The Florida Departments of Health in Escambia and Santa Rosa counties and their partner organizations recently released their 2019 Community Health Needs Assessment.
The document identifies the top health priorities for both counties for the next couple of years.
This latest Community Health Needs Assessment was a year in the making, completed last year with input from health care and social service leaders, and hundreds of local residents.
Health educator and consultant Kimberly Pace took part in the process on behalf of the state Department of Health in Escambia.
“We wanted to focus on what was making people sick, what was causing early death and how are those issues in the community,” explained Pace.
Using data from various sources including Florida Health Charts, the annual County Health Rankings & Roadmaps report from the Robert Wood Johnson Foundation, and local survey responses, the top health priorities were narrowed from a list of the Ten Most Serious Health Concerns, which in both counties included heart disease and heart attack, lung cancer, and stroke.
“They decided that they wanted to focus on diabetes, infant health, (and) mental health as the top three from both counties,” Pace continued.
Not surprisingly, the region’s health priorities disproportionately affect those who are black and poor.
“You know, health disparities is one of the things we looked at,” said Versilla Turner, Escambia’s director for community health education & nutrition, in reference to whether disease and illness affected a particular group of people based on issues such as poverty. “We found that true across the board that income and education and where you live affects your health, so that’s gonna be a factor.”
When it comes to diabetes, 2016 statistics show 16.4 percent of adults in Escambia and 13.7 percent in Santa Rosa were told they have the disease. That compared to nearly 12 percent in Florida. Additionally, from 2015 to 2017 diabetes claimed the lives of just over 400 people from the two-county area.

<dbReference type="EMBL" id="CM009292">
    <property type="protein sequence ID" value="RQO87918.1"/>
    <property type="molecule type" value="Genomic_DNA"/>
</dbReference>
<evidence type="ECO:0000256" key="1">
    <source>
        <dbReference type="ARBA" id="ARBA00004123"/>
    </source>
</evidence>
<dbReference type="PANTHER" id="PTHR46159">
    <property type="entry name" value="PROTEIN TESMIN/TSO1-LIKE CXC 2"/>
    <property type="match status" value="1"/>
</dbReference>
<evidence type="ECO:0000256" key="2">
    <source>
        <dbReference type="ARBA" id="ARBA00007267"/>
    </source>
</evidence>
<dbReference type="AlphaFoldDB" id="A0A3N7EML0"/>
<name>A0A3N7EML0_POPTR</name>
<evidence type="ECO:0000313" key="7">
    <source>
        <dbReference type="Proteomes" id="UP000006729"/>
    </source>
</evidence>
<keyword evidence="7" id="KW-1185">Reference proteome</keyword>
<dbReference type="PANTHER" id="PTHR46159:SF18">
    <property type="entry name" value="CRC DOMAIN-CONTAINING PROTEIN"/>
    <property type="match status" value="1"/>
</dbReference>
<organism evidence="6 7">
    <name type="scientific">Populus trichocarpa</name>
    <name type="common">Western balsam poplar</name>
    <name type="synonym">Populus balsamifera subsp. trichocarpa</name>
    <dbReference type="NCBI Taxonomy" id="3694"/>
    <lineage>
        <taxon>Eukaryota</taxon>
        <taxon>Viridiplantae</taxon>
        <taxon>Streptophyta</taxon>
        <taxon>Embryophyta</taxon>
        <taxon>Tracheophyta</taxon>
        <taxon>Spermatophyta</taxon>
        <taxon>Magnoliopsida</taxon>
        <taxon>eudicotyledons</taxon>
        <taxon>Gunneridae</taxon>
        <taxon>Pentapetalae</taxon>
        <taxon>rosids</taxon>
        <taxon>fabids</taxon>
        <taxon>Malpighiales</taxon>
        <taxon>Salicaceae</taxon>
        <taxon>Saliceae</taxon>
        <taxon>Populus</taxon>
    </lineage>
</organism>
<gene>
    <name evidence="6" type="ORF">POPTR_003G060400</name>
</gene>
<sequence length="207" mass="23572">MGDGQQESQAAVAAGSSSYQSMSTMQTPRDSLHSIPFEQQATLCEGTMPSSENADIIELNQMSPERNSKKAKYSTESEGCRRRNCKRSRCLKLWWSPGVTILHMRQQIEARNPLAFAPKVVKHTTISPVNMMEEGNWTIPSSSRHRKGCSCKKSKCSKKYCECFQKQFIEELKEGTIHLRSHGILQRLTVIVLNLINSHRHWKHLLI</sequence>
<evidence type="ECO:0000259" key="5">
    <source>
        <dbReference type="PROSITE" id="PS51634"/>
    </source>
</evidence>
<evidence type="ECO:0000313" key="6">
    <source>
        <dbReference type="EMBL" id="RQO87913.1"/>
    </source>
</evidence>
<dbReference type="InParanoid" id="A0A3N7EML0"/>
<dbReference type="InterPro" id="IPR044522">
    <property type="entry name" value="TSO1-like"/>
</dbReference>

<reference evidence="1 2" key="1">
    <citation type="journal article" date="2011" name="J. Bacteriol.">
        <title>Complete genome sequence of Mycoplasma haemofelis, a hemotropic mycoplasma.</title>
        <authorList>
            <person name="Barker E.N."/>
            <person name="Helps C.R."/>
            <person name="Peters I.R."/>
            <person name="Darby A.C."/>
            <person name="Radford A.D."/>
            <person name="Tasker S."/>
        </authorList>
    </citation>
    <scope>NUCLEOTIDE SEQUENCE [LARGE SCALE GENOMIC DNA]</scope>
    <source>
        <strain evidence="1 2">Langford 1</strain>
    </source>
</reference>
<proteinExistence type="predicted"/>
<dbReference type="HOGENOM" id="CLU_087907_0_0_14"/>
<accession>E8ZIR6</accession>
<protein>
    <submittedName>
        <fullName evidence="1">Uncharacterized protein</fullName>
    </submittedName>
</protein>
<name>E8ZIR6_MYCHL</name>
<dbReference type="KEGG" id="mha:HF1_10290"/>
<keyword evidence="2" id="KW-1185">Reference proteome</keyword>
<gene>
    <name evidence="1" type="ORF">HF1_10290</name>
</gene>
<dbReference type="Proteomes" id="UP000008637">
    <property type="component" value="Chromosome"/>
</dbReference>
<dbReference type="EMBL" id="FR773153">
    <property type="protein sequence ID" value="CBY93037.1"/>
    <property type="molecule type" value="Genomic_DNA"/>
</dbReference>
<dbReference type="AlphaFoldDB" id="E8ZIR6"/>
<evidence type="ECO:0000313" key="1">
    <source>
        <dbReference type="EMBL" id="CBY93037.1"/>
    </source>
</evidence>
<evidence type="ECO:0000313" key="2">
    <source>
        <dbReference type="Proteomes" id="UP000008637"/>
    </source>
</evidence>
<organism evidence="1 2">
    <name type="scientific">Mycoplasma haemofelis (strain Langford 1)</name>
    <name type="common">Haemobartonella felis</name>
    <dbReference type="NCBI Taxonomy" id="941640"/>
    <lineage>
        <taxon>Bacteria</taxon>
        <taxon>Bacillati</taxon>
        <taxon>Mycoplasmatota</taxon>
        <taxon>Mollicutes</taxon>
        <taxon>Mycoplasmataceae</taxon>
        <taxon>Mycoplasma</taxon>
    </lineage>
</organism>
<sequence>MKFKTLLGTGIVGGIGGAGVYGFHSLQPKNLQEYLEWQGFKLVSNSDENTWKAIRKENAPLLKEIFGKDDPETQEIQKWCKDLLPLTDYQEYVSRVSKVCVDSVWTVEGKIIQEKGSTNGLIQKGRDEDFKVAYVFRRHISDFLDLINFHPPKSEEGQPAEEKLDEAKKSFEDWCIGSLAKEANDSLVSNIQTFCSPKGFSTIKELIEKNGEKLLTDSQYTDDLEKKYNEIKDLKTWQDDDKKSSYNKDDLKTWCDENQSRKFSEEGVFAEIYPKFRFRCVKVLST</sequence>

Turner says the good news is that both counties have a bit of a head start when it comes to addressing diabetes, since they’ve been at it for a while.
“We’re working now to map all the food markets, farmers’ markets, and CSA’s, which are the Consumer Supported Agricultural sites, and grocery stores with the transportation routes,” Turner explained. “We’re gonna let the mayor know about that, city and county government, so they’re aware of where these food desserts are in our area.”
In addition to what’s being offered by area hospitals and other organizations, county health departments are running some diabetes prevention programs.
But, as Turner explains, the focus on mental health as a health priority is new territory for the county health departments.
“We definitely won’t be leading that,” said Turner, pointing out that they plan to turn to more qualified community organizations. “But, we’re gonna try to find ways to support them, maybe develop some non-traditional partnerships so we can augment the work that they do around mental health.”